The White House and congressional Democrats are teaming up to form an "Immigration Strike Team" to serve as a better-organized rapid response force to counter whatever Republicans do or say about immigration reform in the coming months.

The goal, according to several congressional aides familiar with the plans, is to ensure that lawmakers and administration officials are more closely coordinating talking points and media appearances and using all outlets at their disposal to highlight incendiary comments or controversial legislation introduced by Republicans.

The move comes as the GOP scrambles to avoid another government shutdown while also finding a way to respond to President Obama's decision to change the nation's immigration policy through executive action. Some Republicans have proposed stripping Obama's executive authority; withholding funds for federal agencies that enforce immigration laws; or ending the president's temporary protection for thousands of children of illegal immigrants.

The new strike team project will be bilingual, ensuring that Democrats continue to use their connections to Spanish-media outlets like Univision, Telemundo and popular radio stations in several states to spread their message, said several aides who were familiar with the plans but weren't authorized to speak publicly about them.

The White House and senior Democrats have closely coordinated over the past two years of the immigration debate, but the new plan is bringing in some junior members. It comes as many congressional Democrats blame Obama for the party's large midterm election losses. In response, the White House has stepped out its outreach to members through phone calls, in-person meetings -- even doling out seats on Air Force One as chits to build good will.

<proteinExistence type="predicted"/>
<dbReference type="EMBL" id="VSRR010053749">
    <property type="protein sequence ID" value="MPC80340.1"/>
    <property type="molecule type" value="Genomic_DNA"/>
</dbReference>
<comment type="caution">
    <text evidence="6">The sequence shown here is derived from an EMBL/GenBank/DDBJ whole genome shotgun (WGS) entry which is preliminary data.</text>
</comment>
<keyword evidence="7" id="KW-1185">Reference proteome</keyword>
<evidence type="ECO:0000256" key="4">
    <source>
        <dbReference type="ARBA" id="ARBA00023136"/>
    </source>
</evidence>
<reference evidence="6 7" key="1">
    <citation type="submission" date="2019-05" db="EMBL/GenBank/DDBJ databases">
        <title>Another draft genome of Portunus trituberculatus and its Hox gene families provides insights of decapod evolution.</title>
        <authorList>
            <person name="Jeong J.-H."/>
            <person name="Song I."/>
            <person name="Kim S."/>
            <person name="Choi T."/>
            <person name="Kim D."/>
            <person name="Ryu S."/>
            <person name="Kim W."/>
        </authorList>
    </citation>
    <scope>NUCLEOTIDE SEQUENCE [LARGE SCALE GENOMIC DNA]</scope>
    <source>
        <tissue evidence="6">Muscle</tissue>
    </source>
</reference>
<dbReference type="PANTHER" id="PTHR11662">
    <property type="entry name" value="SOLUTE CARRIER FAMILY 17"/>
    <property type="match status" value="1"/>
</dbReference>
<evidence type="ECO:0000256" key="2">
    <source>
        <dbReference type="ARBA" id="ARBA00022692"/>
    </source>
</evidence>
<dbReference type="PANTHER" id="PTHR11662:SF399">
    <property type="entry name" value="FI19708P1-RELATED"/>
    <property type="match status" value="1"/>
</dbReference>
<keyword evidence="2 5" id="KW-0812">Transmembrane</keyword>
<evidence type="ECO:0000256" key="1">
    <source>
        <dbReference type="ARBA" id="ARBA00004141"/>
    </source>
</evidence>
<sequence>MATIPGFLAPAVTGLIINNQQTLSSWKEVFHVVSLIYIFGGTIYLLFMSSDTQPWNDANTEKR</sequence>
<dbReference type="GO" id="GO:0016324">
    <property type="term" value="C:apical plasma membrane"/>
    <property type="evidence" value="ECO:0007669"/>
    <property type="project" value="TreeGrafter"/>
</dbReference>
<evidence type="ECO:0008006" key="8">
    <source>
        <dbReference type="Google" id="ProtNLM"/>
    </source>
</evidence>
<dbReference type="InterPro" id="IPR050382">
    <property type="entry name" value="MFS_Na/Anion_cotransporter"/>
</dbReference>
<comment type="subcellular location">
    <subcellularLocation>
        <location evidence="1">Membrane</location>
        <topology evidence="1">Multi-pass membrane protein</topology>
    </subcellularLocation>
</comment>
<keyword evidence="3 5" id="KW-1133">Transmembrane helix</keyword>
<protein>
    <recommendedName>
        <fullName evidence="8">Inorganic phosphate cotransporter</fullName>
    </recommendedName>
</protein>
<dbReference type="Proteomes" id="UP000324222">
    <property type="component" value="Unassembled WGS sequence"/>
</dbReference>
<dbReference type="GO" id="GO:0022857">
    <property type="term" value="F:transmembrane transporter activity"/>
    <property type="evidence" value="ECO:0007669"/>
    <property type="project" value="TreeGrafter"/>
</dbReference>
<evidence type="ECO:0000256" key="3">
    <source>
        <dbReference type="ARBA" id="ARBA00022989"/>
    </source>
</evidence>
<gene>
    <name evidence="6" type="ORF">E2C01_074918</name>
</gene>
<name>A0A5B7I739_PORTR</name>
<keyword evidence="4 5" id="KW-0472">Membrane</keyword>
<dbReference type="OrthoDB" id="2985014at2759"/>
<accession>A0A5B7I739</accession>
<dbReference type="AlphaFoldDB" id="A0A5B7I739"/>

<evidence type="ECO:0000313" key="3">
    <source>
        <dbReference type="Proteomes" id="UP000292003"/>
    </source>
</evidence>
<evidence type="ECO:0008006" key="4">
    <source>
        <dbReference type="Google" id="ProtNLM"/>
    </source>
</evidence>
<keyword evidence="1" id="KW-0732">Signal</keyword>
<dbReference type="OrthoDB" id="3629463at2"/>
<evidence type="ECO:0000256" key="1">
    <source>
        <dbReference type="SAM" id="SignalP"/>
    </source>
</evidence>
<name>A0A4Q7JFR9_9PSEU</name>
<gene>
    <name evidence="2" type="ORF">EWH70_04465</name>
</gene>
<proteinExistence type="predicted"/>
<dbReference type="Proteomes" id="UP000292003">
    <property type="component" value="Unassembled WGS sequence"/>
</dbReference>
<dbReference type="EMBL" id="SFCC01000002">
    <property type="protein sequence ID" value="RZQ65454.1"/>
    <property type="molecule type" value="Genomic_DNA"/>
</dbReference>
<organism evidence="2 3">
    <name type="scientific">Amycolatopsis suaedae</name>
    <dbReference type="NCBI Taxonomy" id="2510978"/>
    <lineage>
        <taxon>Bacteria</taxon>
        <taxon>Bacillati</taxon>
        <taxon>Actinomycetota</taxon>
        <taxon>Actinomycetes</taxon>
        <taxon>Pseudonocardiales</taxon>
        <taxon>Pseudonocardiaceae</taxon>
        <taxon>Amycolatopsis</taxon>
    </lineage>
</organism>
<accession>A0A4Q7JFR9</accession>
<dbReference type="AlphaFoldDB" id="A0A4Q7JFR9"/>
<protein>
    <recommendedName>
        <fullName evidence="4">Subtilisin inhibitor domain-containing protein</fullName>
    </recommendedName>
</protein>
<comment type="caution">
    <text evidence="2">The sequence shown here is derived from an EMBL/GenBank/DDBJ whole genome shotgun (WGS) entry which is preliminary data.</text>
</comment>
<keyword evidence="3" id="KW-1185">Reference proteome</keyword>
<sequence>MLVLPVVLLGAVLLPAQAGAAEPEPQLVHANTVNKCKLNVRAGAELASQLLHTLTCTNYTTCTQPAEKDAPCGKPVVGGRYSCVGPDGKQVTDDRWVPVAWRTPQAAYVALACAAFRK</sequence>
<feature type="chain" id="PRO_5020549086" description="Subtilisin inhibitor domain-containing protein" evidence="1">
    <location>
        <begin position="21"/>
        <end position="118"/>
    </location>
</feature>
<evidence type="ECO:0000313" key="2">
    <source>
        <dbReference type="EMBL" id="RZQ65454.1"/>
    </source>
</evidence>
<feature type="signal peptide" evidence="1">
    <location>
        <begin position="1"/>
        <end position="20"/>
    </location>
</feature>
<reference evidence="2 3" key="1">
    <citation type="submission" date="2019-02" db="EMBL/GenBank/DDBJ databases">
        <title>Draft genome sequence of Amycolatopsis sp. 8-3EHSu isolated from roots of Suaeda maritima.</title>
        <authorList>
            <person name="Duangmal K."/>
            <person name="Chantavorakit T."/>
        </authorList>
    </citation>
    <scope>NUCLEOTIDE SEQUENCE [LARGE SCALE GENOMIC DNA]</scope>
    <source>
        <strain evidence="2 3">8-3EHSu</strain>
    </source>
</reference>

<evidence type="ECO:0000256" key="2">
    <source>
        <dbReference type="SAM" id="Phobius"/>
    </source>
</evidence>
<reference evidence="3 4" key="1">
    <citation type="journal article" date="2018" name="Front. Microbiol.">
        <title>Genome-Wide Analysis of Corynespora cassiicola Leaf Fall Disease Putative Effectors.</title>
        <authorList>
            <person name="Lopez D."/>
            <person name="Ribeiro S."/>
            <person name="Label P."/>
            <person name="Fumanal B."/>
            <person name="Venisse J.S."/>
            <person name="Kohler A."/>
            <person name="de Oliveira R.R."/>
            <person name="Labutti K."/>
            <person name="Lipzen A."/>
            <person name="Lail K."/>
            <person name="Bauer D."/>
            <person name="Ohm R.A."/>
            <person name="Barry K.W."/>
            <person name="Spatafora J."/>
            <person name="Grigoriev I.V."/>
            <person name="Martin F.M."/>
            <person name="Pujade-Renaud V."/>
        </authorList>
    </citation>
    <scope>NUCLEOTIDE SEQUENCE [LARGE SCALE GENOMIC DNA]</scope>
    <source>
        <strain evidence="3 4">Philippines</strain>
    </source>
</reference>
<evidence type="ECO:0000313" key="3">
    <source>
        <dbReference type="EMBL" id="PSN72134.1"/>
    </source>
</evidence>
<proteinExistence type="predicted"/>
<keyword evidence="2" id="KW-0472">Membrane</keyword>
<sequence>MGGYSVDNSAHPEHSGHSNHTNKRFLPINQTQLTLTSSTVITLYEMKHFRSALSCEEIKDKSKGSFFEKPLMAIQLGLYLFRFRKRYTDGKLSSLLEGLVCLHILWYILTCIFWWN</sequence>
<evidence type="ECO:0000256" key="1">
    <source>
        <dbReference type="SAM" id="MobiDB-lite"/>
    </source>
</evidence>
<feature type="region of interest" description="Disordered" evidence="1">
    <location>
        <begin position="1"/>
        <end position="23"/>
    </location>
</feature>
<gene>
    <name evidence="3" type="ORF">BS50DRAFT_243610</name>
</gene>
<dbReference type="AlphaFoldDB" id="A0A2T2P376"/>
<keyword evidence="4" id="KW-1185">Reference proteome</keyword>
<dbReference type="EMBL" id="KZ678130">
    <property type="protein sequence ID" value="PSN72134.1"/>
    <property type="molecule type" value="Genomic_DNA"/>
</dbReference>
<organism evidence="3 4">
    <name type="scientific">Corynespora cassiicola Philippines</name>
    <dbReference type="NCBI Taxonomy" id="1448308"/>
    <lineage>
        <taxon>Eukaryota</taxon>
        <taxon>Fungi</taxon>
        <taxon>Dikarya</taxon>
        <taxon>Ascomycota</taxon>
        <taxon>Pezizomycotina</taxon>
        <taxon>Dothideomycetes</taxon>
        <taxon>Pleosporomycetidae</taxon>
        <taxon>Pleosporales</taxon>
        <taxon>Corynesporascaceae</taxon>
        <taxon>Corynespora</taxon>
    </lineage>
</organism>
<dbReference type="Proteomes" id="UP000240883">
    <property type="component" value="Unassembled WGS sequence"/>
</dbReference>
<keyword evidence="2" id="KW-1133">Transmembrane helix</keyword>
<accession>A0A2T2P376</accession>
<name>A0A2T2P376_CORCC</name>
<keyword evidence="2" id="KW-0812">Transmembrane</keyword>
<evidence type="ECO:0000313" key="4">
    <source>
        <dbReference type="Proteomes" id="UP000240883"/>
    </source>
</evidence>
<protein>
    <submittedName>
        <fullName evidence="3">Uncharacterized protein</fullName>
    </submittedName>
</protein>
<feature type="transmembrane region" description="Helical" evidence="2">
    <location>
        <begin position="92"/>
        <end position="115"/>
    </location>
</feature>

On Wednesday, aides for several House Democrats were invited via e-mail to join what aides to Minority Leader Nancy Pelosi (D-Calif.) called an "Immigration Strike Team." The message was sent to dozens of spokespeople for several prominent members of the caucus, including members close to Pelosi like Rep. Chris Van Hollen (D-Md.); the heads of the Congressional Asian, Black and Hispanic caucuses; a handful of moderate, business-focused "New Democrats;" and some with a large following on social media or on Spanish-language television, including Reps. Luis Gutierrez (D-Ill.) and Beto O'Rourke (D-Tex.). The e-mail address of at least one White House spokeswoman was copied to the message.

There's no guarantee that everyone invited to join will consent to do so, aides said.

In the Senate, Democratic members of the "Gang of Eight" that wrote the bipartisan immigration bill passed last year will be part of the team, according to aides, along with Democrats from states with large Hispanic populations. That group includes Sens. Charles E. Schumer (D-N.Y.), Robert Menendez (D-N.J.), Michael Bennet (D-Colo.) and Richard J. Durbin (D-Ill.), plus Sens. Bill Nelson (D-Fla.), Tim Kaine (D-Va.) and Dianne Feinstein (D-Calif.).

Ultimately, the "strike team" hopes to better amplify instances like Durbin and Feinstein's appearances on Sunday morning television talk shows and social media -- or Kaine, who is bilingual, posts of support in English and Spanish.

The first formal strike team conference call took place Wednesday afternoon. "It was very much a 'this is a new group, we'll work together in the coming weeks'" kind of call, said one aide. Such calls will continue for the foreseeable future. Up first: The group plans to build interest and attention for a Senate Judiciary Committee hearing scheduled for next week that will explore what Democrats believe are the benefits of Obama's decision to take executive action.